A mom recently told me that her favorite question to ask her kids when they come home from school is, “What made you laugh today?” I thought it was brilliant. First of all, it’s a terrific, creative conversation starter. It sparks kids’ imagination and takes the focus and pressure off their performance for that day. Secondly, it makes kids scroll back through their day and pull out what was cool and special. That’s much more fun than telling you about yet one more math class, art project or recess game. And, thirdly, it helps establish a habit of thinking positively and looking on the bright side of things.
The other day a mom was telling me what happened in their household that morning. Her six-year-old son Josh dawdled getting dressed, pushed his breakfast around on his plate without eating and fiddled in the bathroom when he was supposed to be brushing his teeth. With every minute that passed, they were getting later and later for school and Mom was getting more tense and frustrated. She began to raise her voice and threaten. As five more minutes ticked by and Josh was no closer to being ready for school, she told him she was taking away one quarter from his allowance for that week. Apparently un-phased by his punishment, he hunkered down into his procrastination and another five minutes ticked by. And another quarter. Soon he was down to zero money. Totally frazzled, Mom somehow got him into the car and off they went — she was tearing her hair out; Josh was crying. And they were too late to patch it up before he walked into his classroom.
Sound familiar? When she related the story to me, I began to laugh. It just tickled me because I remembered those days when my two daughters were young. While I giggled, Mom began to laugh too as she took a different perspective and saw the funny side of the morning scene. We continued to talk about it, and she realized that she could have guided the entire episode into a different direction if only she had lightened up and looked for the humor when it was happening instead of three hours later.
Laughter is a wonderful concept to use with your kids — in connecting with them, in building strong relationships, and sometimes even in discipline.
How about applying the principle of laughter to yourself? Here are five reasons to insert laughter into your own life on a daily basis.
1. Laughter connects you to the positive side of life and to your own creativity. Think about it: Your reality is not actually what is, but how you perceive and hold what is. When you’re negative, you’re more likely to stay stuck in the same old, same old. But when you allow positivity to wash over you, you’ll tend to find alternative, better options for dealing with challenges and achieving success. It boils down to this: when you laugh, you get more out of life.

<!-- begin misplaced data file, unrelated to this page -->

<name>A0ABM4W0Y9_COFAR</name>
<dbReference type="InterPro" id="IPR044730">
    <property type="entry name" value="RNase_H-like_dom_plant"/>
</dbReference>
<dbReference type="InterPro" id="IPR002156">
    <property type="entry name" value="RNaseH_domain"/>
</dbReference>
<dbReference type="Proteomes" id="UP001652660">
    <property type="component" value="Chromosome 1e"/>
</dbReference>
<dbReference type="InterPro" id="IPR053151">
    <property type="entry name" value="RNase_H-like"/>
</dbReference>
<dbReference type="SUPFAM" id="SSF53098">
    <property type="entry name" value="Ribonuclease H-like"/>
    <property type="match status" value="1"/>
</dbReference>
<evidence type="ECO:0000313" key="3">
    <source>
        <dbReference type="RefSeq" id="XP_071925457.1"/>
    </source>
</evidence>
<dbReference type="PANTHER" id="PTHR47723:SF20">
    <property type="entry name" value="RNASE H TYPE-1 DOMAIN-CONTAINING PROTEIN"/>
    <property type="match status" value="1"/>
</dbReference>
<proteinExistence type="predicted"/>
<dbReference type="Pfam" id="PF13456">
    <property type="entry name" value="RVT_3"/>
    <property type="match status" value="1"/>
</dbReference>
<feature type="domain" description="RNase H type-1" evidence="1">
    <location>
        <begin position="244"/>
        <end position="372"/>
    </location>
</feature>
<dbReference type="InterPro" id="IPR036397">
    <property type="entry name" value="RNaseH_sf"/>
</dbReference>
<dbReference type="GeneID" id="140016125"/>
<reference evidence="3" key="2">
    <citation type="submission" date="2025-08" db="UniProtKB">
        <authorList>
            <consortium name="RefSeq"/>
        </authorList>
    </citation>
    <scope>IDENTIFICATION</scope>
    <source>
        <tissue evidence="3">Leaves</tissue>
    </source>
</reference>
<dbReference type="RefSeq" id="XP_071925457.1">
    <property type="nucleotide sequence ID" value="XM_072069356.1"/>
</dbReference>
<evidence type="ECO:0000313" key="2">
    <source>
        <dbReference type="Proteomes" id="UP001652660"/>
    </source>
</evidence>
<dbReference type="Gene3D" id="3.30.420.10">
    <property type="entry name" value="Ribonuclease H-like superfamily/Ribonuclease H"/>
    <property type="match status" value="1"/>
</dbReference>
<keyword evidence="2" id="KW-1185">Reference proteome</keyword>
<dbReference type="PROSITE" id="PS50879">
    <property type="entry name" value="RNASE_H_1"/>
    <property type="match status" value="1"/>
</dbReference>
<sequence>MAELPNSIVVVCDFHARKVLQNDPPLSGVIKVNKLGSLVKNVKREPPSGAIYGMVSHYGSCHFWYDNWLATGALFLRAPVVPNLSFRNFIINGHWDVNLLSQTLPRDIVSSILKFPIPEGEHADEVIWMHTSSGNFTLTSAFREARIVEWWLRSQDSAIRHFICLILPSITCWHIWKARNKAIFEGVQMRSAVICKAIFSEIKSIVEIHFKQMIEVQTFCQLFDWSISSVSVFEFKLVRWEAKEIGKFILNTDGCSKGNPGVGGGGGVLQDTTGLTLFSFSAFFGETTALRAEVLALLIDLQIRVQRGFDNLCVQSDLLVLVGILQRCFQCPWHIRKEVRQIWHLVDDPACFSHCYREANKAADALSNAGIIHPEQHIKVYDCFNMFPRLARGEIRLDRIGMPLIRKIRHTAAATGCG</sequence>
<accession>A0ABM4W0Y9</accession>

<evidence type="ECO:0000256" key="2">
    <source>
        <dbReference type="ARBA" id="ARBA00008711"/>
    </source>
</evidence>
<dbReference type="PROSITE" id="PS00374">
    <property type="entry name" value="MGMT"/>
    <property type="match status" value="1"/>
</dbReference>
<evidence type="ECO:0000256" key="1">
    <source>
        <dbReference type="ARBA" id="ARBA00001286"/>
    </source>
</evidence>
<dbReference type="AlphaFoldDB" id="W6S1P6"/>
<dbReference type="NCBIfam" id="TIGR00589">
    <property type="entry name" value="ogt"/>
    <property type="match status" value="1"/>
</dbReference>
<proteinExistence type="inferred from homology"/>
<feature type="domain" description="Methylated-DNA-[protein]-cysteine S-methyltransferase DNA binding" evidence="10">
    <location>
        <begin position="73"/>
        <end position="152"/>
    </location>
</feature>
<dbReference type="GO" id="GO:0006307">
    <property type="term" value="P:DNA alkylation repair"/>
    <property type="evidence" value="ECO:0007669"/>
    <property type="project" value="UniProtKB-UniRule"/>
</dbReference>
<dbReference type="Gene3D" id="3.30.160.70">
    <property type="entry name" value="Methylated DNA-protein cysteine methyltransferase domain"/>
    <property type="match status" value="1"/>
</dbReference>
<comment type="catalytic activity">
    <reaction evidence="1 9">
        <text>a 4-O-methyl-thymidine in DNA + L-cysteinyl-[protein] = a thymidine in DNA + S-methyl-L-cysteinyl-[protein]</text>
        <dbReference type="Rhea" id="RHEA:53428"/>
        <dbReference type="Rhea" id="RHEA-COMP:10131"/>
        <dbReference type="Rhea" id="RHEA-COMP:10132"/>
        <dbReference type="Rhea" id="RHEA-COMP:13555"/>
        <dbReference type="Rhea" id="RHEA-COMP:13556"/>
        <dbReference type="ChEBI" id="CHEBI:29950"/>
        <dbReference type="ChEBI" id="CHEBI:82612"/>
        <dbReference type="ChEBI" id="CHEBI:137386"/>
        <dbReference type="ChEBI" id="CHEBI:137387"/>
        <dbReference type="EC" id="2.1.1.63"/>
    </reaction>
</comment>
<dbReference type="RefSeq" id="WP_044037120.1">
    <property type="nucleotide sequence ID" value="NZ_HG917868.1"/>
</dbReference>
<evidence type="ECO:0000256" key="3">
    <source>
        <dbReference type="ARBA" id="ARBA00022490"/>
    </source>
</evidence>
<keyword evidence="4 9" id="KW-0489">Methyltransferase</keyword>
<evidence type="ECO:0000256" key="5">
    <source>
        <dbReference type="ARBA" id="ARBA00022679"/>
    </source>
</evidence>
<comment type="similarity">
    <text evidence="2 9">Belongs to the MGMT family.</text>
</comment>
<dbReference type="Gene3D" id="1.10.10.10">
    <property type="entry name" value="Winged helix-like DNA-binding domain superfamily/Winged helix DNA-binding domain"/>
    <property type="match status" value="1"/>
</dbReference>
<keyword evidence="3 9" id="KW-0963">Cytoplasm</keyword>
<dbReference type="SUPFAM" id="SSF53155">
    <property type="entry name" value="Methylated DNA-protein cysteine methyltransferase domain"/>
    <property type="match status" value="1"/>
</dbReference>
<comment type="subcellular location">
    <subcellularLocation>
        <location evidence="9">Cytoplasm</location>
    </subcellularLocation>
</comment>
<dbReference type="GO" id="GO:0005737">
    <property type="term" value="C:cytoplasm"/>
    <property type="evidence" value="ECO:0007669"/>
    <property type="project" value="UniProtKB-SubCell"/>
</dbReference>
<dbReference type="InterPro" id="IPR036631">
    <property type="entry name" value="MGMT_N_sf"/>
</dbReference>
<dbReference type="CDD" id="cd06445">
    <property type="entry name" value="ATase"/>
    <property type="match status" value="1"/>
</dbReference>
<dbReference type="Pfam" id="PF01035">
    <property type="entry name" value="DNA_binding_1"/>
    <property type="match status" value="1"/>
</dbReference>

2. Laughter makes you more fun to be with. I’ll bet your spouse prefers you with a smile rather than a frown. Friends enjoy you more when you’re upbeat. And kids love a happy parent. They’re willing to put up with seriousness for a while, but they sparkle and come to life when you’re fun. This doesn’t mean that you should be fake or inauthentic. But it does mean you should be on the lookout for anything — even the smallest thing — that will put a smile on your lips and a delight in your heart.
3. Laughter allows you to enjoy your kids more. If you carry your burdens with you all day and hold them front and center, you don’t even notice the adorable behaviors of your kids because you’re too self-absorbed. When they say something cute and funny, it passes right over you and you miss the opportunity to connect with them in their world. They grow up so fast, and your time with them at each age and phase of their live is short. When you find the humor in their antics — whether they’re toddlers throwing their veggies on the floor or teenagers trying to manipulate you into loaning them the car — it helps melt away your frustration and see your kids for the unique and precious people they are. A young mom told me that every night as she and her husband are getting ready for bed, they ask each other what was the favorite thing their toddler did that day. That question immediately thrusts them into the joy they receive from their child and provides a fantastic way to share a chuckle.
4. Laughter puts life into perspective. We tend to take ourselves, our work and our families all too seriously. Focusing on our problems doesn’t help in solving them. It only gets us off kilter. Laughter restores our equilibrium. It doesn’t eliminate the challenges, the responsibilities or the hard work required to create success at home or at work. But it’s a breather that lightens the load. It’s like a reset button to take us back to a more balanced place so we can start again with a renewed energy and a fresh spirit.
5. And, of course, laughter relieves stress. You can actually feel the layers of tension peel off when you laugh. We’ve known for years that laughter is truly the best medicine in the world. It boosts the immune system, re-energizes the body, diminishes pain and revitalizes the spirit. And, best of all, this medicine doesn’t taste bad, has no negative side-effects and costs nothing.
There’s power in laughter — healing power, restorative power, rejuvenating power. And it’s fun. Now we only need to remind ourselves to laugh more.